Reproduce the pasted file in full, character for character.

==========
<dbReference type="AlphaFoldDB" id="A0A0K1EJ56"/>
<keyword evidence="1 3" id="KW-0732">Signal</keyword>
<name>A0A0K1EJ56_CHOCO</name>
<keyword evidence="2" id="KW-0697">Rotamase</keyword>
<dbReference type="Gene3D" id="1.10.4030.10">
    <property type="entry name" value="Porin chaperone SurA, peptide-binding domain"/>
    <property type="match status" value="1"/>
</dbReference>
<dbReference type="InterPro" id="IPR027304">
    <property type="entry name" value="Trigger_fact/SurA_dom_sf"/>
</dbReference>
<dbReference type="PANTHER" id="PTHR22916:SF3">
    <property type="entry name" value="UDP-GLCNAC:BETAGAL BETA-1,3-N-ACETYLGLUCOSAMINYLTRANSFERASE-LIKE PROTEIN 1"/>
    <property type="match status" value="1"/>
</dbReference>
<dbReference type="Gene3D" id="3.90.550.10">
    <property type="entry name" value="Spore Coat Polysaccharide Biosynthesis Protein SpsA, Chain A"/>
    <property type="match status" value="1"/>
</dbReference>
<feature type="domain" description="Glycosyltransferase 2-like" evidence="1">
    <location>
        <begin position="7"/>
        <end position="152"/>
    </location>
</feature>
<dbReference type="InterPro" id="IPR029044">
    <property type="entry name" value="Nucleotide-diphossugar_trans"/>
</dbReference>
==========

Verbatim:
<dbReference type="AlphaFoldDB" id="A0A0K1EJ56"/>
<keyword evidence="1 3" id="KW-0732">Signal</keyword>
<name>A0A0K1EJ56_CHOCO</name>
<keyword evidence="2" id="KW-0697">Rotamase</keyword>
<dbReference type="Gene3D" id="1.10.4030.10">
    <property type="entry name" value="Porin chaperone SurA, peptide-binding domain"/>
    <property type="match status" value="1"/>
</dbReference>
<dbReference type="InterPro" id="IPR027304">
    <property type="entry name" value="Trigger_fact/SurA_dom_sf"/>
</dbReference>
<dbReference type="PANTHER" id="PTHR22916:SF3">
    <property type="entry name" value="UDP-GLCNAC:BETAGAL BETA-1,3-N-ACETYLGLUCOSAMINYLTRANSFERASE-LIKE PROTEIN 1"/>
    <property type="match status" value="1"/>
</dbReference>
<dbReference type="Gene3D" id="3.90.550.10">
    <property type="entry name" value="Spore Coat Polysaccharide Biosynthesis Protein SpsA, Chain A"/>
    <property type="match status" value="1"/>
</dbReference>
<feature type="domain" description="Glycosyltransferase 2-like" evidence="1">
    <location>
        <begin position="7"/>
        <end position="152"/>
    </location>
</feature>
<dbReference type="InterPro" id="IPR029044">
    <property type="entry name" value="Nucleotide-diphossugar_trans"/>
</dbReference>